Environmental Health Disparities in Rural Appalachia: The impact of air pollution, obesity and diet on COPD morbidity

EPA Grant Number: R836150C002
Subproject: this is subproject number 002 , established and managed by the Center Director under grant R836150
(EPA does not fund or establish subprojects; EPA awards and manages the overall grant for this center).

Center: Comparing Urban and Rural Effects of Poverty on COPD
Center Director: Hansel, Nadia
Title: Environmental Health Disparities in Rural Appalachia: The impact of air pollution, obesity and diet on COPD morbidity
Investigators: McCormack, Meredith , Li, Ying , Maisonet, Mildred , Scheuerman, Phillip
Institution: The Johns Hopkins University , East Tennessee State University
EPA Project Officer: Breville, Maggie
Project Period: July 1, 2015 through June 30, 2020
RFA: NIH/EPA Centers of Excellence on Environmental Health Disparities Research (2015) RFA Text |  Recipients Lists
Research Category: Health

Objective:

Specific Aim 1: To measure and determine sources of household air pollution among former smokers with COPD in Appalachia.

Specific Aim 2: To estimate the effect of indoor air pollution exposure on respiratory morbidity among former smokers with COPD in Appalachia.

Specific Aim 3: To explore independent effects of body mass and dietary intake on susceptibility to respiratory health.

Approach:

A critical next step in designing interventions to reduce heath disparities and improve the respiratory health of high-risk rural populations is to identify the sources of indoor air pollution in this region and determine the risk for respiratory health effects among susceptible individuals with COPD. Project 2 builds capacity and brings together a multidisciplinary team of investigators from Johns Hopkins and East Tennessee State University to understand environmentally driven health disparities in a rural, low-income population. Investigators will conduct a longitudinal cohort study of 100 former smokers with COPD, including one week of home environmental monitoring and simultaneous health outcomes assessment at baseline, 3 and 6 months, with the following aims. 1) To measure and determine sources of household air pollution among former smokers with COPD in Appalachia. 2) To estimate the effect of indoor air pollution exposure on respiratory morbidity among former smokers with COPD in Appalachia. 3) To explore independent effects of body mass and dietary intake on susceptibility to respiratory health. Project 2 complements Project 1 and contributes to CURE COPD Program’s overall goal of reducing health disparities by defining the contribution of air pollution, obesity, and adverse diet (risk factors that are increased among the poor) to COPD morbidity in rural Appalachia.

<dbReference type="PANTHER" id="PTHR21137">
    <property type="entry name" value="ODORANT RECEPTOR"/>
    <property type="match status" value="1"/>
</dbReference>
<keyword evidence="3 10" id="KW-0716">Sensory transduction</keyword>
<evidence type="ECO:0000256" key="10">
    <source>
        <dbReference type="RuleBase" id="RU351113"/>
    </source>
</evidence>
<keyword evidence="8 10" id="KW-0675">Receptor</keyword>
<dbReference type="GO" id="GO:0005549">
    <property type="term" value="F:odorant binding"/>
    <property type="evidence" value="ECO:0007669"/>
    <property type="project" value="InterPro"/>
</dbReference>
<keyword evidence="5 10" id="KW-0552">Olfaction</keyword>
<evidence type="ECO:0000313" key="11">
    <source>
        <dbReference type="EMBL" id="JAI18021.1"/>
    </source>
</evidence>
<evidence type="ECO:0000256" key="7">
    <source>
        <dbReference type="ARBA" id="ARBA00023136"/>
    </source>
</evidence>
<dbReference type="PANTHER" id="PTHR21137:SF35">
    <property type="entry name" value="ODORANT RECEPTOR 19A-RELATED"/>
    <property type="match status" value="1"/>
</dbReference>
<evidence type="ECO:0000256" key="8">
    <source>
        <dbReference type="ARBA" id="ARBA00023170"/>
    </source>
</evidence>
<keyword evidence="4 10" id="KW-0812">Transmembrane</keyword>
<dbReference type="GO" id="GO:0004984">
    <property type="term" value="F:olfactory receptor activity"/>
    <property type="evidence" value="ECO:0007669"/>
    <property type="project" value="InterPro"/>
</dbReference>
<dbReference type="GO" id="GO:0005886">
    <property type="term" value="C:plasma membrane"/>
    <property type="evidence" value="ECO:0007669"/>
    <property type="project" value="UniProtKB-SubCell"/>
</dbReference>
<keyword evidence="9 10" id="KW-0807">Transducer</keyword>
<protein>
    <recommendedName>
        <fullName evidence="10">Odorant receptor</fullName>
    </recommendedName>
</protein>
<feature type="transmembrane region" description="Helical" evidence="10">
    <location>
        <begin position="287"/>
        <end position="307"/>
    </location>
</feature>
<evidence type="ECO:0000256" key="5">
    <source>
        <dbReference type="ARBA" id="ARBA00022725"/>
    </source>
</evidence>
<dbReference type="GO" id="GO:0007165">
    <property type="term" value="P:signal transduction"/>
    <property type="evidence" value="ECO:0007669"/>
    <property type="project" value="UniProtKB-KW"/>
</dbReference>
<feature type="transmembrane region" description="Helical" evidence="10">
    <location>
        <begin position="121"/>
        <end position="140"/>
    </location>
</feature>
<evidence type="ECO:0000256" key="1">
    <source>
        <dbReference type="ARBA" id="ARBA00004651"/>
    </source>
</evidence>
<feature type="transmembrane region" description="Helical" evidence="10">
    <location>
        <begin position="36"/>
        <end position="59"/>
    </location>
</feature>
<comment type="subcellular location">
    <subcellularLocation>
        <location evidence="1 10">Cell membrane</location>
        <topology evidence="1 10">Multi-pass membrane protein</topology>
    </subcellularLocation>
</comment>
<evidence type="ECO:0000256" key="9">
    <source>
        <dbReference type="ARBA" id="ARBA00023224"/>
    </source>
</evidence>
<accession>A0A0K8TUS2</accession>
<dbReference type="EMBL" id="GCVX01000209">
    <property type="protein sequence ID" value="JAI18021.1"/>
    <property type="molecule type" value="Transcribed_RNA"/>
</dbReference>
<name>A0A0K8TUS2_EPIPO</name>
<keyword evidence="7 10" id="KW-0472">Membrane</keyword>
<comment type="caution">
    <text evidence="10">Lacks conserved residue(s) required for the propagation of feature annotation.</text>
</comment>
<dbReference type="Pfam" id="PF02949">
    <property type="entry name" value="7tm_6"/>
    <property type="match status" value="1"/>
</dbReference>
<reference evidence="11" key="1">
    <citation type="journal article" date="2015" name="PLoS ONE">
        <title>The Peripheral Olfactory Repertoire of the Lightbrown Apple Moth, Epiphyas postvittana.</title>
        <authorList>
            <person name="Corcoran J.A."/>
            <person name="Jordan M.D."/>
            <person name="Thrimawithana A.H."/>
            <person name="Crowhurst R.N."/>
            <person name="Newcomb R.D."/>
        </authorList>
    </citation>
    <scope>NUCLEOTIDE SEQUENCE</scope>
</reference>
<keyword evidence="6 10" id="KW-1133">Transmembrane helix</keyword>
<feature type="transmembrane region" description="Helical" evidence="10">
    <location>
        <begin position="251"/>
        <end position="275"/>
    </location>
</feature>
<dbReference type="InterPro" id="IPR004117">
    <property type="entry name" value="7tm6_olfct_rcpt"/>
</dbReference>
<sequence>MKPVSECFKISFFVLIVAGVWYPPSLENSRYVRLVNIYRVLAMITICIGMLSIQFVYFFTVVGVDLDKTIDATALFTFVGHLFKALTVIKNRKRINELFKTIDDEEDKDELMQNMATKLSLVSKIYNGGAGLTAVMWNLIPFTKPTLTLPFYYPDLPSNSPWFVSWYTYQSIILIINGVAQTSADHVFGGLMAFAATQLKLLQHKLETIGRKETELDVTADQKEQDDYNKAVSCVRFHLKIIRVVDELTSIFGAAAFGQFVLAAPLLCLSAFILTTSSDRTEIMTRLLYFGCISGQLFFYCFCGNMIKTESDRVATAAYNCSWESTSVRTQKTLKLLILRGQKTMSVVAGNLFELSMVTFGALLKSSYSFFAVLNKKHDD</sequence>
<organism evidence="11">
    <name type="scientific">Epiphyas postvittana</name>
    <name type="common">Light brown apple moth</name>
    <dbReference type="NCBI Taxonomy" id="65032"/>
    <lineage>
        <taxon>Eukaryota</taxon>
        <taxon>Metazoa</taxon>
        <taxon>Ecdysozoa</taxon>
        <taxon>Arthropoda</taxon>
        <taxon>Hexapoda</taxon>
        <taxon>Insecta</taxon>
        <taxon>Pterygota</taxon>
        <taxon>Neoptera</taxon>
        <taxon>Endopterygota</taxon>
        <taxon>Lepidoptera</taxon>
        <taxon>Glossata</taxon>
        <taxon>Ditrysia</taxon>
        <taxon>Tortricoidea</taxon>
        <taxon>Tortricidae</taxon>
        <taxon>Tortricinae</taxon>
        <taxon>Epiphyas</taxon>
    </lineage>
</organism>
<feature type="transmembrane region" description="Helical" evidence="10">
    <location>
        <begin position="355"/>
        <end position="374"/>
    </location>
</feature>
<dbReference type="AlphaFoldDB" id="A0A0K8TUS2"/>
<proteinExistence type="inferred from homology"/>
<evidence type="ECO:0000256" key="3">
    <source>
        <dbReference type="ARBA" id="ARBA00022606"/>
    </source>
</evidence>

Rationale:

Chronic obstructive pulmonary disease (COPD) is the third leading cause of death in the United States (U.S.) and poverty is a risk factor for increased COPD prevalence and morbidity. While cigarette smoking is one reason that COPD is increased among the poor, there are other exposures that likely contribute to health disparities and put poor individuals at increased risk, including air pollution, obesity, and adverse dietary patterns. While great efforts to determine the burden of COPD worldwide have identified indoor biomass as a causative environmental exposure and international efforts to develop targeted interventions to reduce COPD prevalence and morbidity are ongoing, there has been relatively little attention to the problem of COPD in poor, rural regions in the U.S. South Central Appalachia represents one of the most disadvantaged regions in the U.S. Most of Appalachia is rural and characterized by low income, limited education and geographic isolation, factors associated with poor health. While relatively few studies have directly assessed indoor air quality in this region, preliminary work suggests that indoor burning of fuels is prevalent and that homes have elevated indoor nitrogen dioxide (NO2) and particulate matter (PM), even exceeding concentrations typical of urban settings. Living in Appalachia also increases the risk for obesity and adverse dietary patterns, factors that may enhance susceptibility to pollutant effects. The South has the highest prevalence of obesity and, analogous to urban food deserts, rural Appalachia has food deserts that enhance the likelihood of adverse dietary patterns. Earlier work in Baltimore City has added to the emerging literature that body mass may contribute to susceptibility to air pollution, yet the role of adverse dietary patterns may play a role in this enhanced susceptibility to air pollution remains unknown.


Main Center Abstract and Reports:

R836150    Comparing Urban and Rural Effects of Poverty on COPD

Subprojects under this Center: (EPA does not fund or establish subprojects; EPA awards and manages the overall grant for this center).
R836150C001 Obesity and Adverse Dietary Patterns as Susceptibility Factors to Pollutant Exposure in Urban COPD
R836150C002 Environmental Health Disparities in Rural Appalachia: The impact of air pollution, obesity and diet on COPD morbidity